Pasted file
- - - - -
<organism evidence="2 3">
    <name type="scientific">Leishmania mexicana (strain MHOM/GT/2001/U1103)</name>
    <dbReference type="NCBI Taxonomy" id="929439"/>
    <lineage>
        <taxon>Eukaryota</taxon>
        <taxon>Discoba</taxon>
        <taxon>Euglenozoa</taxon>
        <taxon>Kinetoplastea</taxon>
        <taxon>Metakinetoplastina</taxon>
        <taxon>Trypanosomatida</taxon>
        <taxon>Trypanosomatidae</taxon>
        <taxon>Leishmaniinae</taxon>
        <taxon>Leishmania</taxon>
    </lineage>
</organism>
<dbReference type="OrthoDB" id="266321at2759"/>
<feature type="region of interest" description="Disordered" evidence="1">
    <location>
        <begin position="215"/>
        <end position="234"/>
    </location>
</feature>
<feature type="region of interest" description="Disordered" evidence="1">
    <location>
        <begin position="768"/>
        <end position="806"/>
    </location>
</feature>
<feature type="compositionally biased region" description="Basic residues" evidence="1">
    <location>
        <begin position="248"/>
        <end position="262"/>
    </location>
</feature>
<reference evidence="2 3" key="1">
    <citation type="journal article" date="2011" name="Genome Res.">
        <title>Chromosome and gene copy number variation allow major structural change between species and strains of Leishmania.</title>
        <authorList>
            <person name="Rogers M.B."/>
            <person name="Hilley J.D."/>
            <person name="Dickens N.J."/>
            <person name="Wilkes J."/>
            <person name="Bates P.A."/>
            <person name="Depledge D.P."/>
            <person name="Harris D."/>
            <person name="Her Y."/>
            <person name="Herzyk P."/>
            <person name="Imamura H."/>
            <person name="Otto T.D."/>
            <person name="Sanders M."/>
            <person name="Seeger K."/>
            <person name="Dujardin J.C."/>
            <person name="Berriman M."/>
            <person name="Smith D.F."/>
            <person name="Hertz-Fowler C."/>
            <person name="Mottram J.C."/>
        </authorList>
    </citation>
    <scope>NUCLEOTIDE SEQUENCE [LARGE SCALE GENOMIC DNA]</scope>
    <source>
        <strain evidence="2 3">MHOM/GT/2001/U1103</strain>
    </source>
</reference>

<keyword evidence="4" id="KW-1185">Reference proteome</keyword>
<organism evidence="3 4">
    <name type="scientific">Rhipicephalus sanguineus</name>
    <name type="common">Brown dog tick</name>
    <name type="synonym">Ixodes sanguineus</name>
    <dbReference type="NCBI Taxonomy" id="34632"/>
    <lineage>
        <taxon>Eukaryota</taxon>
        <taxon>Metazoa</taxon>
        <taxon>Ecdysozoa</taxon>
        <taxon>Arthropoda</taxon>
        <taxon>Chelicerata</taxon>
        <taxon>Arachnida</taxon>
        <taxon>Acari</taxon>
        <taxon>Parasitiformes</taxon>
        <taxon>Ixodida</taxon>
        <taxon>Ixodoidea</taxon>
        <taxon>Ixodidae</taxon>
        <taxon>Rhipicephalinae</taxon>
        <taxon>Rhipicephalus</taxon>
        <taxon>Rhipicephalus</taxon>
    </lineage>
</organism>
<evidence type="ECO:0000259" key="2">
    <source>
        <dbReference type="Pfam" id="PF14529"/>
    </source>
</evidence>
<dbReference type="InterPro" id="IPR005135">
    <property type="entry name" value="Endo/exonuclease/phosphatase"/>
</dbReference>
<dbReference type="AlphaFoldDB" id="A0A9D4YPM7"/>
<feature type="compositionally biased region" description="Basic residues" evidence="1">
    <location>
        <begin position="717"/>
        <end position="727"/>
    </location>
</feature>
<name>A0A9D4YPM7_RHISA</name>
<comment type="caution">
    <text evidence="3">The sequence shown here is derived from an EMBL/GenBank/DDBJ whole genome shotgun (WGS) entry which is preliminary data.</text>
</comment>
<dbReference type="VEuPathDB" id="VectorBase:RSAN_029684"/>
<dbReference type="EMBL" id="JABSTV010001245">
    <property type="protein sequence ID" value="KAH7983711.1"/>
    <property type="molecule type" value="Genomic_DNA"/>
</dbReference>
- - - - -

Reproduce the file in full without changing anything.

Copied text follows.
<organism evidence="2 3">
    <name type="scientific">Leishmania mexicana (strain MHOM/GT/2001/U1103)</name>
    <dbReference type="NCBI Taxonomy" id="929439"/>
    <lineage>
        <taxon>Eukaryota</taxon>
        <taxon>Discoba</taxon>
        <taxon>Euglenozoa</taxon>
        <taxon>Kinetoplastea</taxon>
        <taxon>Metakinetoplastina</taxon>
        <taxon>Trypanosomatida</taxon>
        <taxon>Trypanosomatidae</taxon>
        <taxon>Leishmaniinae</taxon>
        <taxon>Leishmania</taxon>
    </lineage>
</organism>
<dbReference type="OrthoDB" id="266321at2759"/>
<feature type="region of interest" description="Disordered" evidence="1">
    <location>
        <begin position="215"/>
        <end position="234"/>
    </location>
</feature>
<feature type="region of interest" description="Disordered" evidence="1">
    <location>
        <begin position="768"/>
        <end position="806"/>
    </location>
</feature>
<feature type="compositionally biased region" description="Basic residues" evidence="1">
    <location>
        <begin position="248"/>
        <end position="262"/>
    </location>
</feature>
<reference evidence="2 3" key="1">
    <citation type="journal article" date="2011" name="Genome Res.">
        <title>Chromosome and gene copy number variation allow major structural change between species and strains of Leishmania.</title>
        <authorList>
            <person name="Rogers M.B."/>
            <person name="Hilley J.D."/>
            <person name="Dickens N.J."/>
            <person name="Wilkes J."/>
            <person name="Bates P.A."/>
            <person name="Depledge D.P."/>
            <person name="Harris D."/>
            <person name="Her Y."/>
            <person name="Herzyk P."/>
            <person name="Imamura H."/>
            <person name="Otto T.D."/>
            <person name="Sanders M."/>
            <person name="Seeger K."/>
            <person name="Dujardin J.C."/>
            <person name="Berriman M."/>
            <person name="Smith D.F."/>
            <person name="Hertz-Fowler C."/>
            <person name="Mottram J.C."/>
        </authorList>
    </citation>
    <scope>NUCLEOTIDE SEQUENCE [LARGE SCALE GENOMIC DNA]</scope>
    <source>
        <strain evidence="2 3">MHOM/GT/2001/U1103</strain>
    </source>
</reference>

<keyword evidence="4" id="KW-1185">Reference proteome</keyword>
<organism evidence="3 4">
    <name type="scientific">Rhipicephalus sanguineus</name>
    <name type="common">Brown dog tick</name>
    <name type="synonym">Ixodes sanguineus</name>
    <dbReference type="NCBI Taxonomy" id="34632"/>
    <lineage>
        <taxon>Eukaryota</taxon>
        <taxon>Metazoa</taxon>
        <taxon>Ecdysozoa</taxon>
        <taxon>Arthropoda</taxon>
        <taxon>Chelicerata</taxon>
        <taxon>Arachnida</taxon>
        <taxon>Acari</taxon>
        <taxon>Parasitiformes</taxon>
        <taxon>Ixodida</taxon>
        <taxon>Ixodoidea</taxon>
        <taxon>Ixodidae</taxon>
        <taxon>Rhipicephalinae</taxon>
        <taxon>Rhipicephalus</taxon>
        <taxon>Rhipicephalus</taxon>
    </lineage>
</organism>
<evidence type="ECO:0000259" key="2">
    <source>
        <dbReference type="Pfam" id="PF14529"/>
    </source>
</evidence>
<dbReference type="InterPro" id="IPR005135">
    <property type="entry name" value="Endo/exonuclease/phosphatase"/>
</dbReference>
<dbReference type="AlphaFoldDB" id="A0A9D4YPM7"/>
<feature type="compositionally biased region" description="Basic residues" evidence="1">
    <location>
        <begin position="717"/>
        <end position="727"/>
    </location>
</feature>
<name>A0A9D4YPM7_RHISA</name>
<comment type="caution">
    <text evidence="3">The sequence shown here is derived from an EMBL/GenBank/DDBJ whole genome shotgun (WGS) entry which is preliminary data.</text>
</comment>
<dbReference type="VEuPathDB" id="VectorBase:RSAN_029684"/>
<dbReference type="EMBL" id="JABSTV010001245">
    <property type="protein sequence ID" value="KAH7983711.1"/>
    <property type="molecule type" value="Genomic_DNA"/>
</dbReference>